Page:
FCC_304Two Los Angeles broadcast stations will offer themselves up as subjects in an experiment to see if they can seamlessly share a broadcast channel in hopes of eventually freeing up spectrum for the wireless industry.

The two stations, public broadcaster KLCS and Spanish language station KJLA, will participate in the experiment thought up by the wireless communications industry trade association CTIA.

The object of the experiment is to jam two stations together on the same spectrum and hope viewers can’t see the difference at home. If it works it will mean more spectrum can be sold off to wireless carriers who say they need the added spectrum.

According to Wireless Week, “If the FCC approves the pilot, KLCS will host KJLA throughout the first quarter of 2014. At the conclusion of the test, CTIA and the TV stations will submit a report to the FCC on the viability of channel sharing.”

“We hope that the pilot program will provide broadcasters around the country with ‘real world’ data to evaluate the opportunity to channel share in the upcoming spectrum auction,” Alan Popkin, KLCS director of engineering, said in a statement.

Retransmission Fees and Blackouts Targeted in Two Separate Bills Before Congress

CableTVTwo bills introduced into Congress this week are taking aim at retransmission fees and blackouts.

The CHOICE or “Consumers Have Options in Choosing Entertainment” Act, introduced by California Representatives Anna Eshoo (D) and Zoe Lofgren (D), would ask the FCC to force interim carriage of a TV station during a retrans negotiation impasse and would allow consumers to opt out of paying for TV stations that elect retransmission consent. You can read all five provisions after the jump.

The Next Generation Television Marketplace Act, re-introduced by Rep. Steve Scalise (R) is “a comprehensive video reform bill that repeals outdated laws including compulsory copyright licenses, eliminates various mandates on private sector companies and consumers, and removes certain FCC broadcast and media ownership rules.” Read more

GOP Lawmakers Call FCC Study Attempt to Make FCC ‘News Police’

FCC_304An FCC study looking into how news stories are chosen and reported has caught the eye of  Republican members of the Commerce Committee who fear it may be an attempt to revive the Fairness Doctrine.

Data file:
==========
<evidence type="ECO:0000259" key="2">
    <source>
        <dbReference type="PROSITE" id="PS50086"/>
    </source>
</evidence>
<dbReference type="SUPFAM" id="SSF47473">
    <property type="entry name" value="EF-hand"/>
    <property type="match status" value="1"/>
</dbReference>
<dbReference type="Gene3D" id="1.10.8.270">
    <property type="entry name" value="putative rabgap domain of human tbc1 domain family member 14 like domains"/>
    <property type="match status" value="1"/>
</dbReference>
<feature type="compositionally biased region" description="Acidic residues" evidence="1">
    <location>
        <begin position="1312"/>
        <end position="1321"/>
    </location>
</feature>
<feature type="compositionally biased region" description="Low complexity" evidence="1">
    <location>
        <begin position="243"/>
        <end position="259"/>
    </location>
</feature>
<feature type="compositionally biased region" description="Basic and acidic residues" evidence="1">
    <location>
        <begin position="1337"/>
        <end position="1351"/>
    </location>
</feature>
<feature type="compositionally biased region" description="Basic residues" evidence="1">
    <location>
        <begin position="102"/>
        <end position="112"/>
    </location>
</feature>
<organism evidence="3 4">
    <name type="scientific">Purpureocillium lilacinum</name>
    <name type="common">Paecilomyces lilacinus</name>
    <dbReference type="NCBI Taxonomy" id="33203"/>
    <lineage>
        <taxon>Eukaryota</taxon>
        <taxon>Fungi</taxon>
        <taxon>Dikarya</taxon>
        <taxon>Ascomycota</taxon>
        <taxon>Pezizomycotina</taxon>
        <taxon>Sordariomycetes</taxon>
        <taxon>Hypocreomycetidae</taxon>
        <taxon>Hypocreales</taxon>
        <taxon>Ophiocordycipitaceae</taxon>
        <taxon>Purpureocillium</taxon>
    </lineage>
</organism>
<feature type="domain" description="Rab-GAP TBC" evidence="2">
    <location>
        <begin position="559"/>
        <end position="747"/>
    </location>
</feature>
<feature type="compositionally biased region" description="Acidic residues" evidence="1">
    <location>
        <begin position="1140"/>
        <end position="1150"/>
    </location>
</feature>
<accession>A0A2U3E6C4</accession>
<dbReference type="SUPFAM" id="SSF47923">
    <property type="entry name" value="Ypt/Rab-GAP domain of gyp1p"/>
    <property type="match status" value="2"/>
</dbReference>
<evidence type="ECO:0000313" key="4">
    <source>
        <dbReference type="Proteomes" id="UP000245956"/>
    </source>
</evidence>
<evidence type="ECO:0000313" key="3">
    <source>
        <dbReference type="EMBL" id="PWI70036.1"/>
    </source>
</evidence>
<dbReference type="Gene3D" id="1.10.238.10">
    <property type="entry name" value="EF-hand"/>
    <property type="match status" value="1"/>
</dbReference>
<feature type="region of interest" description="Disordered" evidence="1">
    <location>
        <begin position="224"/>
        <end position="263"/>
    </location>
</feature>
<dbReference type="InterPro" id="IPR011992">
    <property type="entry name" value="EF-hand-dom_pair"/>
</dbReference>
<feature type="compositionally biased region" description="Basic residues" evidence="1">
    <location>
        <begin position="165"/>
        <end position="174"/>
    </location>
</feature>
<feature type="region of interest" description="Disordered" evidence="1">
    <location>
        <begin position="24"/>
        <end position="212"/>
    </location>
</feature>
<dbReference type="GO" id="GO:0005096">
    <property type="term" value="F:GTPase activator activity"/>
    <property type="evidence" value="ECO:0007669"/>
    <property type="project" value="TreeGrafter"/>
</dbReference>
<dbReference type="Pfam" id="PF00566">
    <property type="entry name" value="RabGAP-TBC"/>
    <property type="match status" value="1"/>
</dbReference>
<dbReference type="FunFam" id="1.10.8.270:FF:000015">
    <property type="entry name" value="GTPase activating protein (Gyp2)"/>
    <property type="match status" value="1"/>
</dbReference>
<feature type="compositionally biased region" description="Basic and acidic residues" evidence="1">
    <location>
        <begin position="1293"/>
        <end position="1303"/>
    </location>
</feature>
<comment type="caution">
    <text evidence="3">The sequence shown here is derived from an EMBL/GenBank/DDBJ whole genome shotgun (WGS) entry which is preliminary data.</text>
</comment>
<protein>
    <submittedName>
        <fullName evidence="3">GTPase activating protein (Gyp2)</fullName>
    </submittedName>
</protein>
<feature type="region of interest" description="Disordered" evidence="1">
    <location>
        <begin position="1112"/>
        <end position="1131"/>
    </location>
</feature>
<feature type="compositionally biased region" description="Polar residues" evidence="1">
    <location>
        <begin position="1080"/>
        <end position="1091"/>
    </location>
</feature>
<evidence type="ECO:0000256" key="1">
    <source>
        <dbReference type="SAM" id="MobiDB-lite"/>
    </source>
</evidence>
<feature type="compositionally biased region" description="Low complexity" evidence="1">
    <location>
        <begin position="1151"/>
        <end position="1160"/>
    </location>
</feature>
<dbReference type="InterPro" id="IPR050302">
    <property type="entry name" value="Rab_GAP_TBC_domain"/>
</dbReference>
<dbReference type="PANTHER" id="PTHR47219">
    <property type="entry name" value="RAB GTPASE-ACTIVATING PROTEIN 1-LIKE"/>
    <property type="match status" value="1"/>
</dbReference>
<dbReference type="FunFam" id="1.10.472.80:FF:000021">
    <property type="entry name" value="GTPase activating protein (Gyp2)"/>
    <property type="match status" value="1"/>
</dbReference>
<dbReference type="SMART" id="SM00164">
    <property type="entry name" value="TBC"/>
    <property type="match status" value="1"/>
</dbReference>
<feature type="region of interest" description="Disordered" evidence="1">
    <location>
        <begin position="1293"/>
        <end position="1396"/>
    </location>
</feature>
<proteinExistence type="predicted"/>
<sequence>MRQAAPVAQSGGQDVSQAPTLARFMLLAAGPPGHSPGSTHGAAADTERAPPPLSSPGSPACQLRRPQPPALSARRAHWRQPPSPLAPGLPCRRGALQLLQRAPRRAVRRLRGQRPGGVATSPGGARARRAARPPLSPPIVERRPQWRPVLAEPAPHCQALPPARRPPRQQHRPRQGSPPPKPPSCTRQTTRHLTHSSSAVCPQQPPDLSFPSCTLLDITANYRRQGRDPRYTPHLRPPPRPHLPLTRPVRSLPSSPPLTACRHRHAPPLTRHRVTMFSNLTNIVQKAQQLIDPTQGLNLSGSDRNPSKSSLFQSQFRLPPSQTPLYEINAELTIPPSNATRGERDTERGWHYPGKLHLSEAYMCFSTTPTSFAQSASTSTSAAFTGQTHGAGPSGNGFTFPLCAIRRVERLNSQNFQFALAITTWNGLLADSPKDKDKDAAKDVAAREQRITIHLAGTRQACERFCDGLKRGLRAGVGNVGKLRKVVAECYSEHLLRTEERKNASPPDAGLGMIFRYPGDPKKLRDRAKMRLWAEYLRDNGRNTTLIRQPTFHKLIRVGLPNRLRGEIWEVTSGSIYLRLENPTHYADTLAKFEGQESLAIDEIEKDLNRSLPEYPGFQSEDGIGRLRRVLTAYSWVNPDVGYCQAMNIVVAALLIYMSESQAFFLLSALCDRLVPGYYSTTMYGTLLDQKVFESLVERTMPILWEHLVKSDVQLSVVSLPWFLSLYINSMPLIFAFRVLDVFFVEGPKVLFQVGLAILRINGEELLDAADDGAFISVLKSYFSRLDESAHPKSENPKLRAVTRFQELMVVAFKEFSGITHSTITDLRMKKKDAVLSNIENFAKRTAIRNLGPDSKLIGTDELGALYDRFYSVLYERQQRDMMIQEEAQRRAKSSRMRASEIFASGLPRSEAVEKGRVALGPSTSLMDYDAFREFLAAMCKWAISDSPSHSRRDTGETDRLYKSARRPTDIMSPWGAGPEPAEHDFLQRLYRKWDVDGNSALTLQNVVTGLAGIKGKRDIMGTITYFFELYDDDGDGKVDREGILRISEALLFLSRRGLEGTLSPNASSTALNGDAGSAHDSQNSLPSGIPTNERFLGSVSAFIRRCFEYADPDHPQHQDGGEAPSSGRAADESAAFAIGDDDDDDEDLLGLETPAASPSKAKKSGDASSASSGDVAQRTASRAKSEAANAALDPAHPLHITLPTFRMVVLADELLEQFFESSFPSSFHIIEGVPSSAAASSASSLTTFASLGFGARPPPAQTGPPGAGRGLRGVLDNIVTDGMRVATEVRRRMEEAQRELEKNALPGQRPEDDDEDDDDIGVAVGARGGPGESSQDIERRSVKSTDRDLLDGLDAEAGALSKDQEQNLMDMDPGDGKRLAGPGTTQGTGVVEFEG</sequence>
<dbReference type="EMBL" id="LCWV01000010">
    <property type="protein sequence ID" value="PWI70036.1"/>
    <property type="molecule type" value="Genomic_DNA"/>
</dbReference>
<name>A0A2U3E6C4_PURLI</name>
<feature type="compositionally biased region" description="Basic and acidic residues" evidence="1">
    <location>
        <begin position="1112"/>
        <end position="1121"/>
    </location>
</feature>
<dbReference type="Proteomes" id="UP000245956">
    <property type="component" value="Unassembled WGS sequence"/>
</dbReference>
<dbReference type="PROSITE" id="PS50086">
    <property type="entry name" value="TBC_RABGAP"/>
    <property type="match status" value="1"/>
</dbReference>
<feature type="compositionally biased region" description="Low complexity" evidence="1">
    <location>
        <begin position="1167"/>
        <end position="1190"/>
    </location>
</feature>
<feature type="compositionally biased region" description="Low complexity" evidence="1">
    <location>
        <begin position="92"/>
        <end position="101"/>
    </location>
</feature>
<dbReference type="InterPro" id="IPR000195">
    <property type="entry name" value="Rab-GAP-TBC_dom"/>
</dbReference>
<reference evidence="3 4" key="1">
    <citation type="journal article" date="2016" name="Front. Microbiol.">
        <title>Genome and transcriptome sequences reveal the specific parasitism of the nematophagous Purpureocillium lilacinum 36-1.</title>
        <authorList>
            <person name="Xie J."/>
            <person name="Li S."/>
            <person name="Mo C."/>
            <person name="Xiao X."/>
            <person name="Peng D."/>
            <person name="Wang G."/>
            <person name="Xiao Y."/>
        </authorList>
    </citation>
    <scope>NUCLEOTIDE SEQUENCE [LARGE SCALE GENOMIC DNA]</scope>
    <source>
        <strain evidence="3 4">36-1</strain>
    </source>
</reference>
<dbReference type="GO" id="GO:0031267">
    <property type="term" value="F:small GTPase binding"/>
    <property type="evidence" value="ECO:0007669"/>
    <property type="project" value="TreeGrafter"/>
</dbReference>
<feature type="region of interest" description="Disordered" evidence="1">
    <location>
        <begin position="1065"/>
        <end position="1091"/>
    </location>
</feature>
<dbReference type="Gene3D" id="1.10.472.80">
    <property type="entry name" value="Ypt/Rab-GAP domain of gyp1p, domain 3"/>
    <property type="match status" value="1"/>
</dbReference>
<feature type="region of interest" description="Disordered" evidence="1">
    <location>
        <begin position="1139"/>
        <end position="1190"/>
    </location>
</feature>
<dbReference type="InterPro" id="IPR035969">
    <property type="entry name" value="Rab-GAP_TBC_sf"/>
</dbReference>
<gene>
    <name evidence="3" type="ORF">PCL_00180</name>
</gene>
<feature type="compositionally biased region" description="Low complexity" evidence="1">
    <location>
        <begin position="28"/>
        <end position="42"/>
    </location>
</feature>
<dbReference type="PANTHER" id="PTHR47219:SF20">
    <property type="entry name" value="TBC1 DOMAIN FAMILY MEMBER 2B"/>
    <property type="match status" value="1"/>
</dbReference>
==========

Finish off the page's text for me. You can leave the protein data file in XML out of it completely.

The 16 lawmakers told the commission in a letter that by looking into how how editorial decisions are made by local news outlets, the FCC is threatening the First Amendment.

In the letter, Commerce Committee chairman Fred Upton (R-Mich.) and 15 other lawmakers asked the FCC to stop the study saying, “It is wrong, it is unconstitutional, and we urge you to put a stop to this most recent attempt to engage the FCC as the ‘news police.”

The study, called the “Multi-Market Study of Critical Needs” plans to look at how broadcast, print, radio and internet news stories are selected, prioritized and produced. On its website, the FCC said the study looks at the information needs of the American public, with “special emphasis on vulnerable/disadvantaged populations.”

The leaders of the House Energy and Commerce Committee along with every Republican member of the Communications and Technology Subcommittee also wrote, “The First Amendment to the U.S. Constitution is the beacon of freedom that makes the United States unique among the world’s nations.  We urge you to take immediate steps to suspend this effort and find ways that are consistent with the Communications Act and the Constitution to serve the commission’s statutory responsibilities.”

The Fairness Doctrine, which required broadcasters to give equal time to both sides of  present controversial issues of public importance in an honest, equitable and balanced way, exposing viewers to a diversity of viewpoints, was officially taken off the books in 2011.

[AdWeek]

FCC Challenging Part of Sinclair’s Allbritton Buy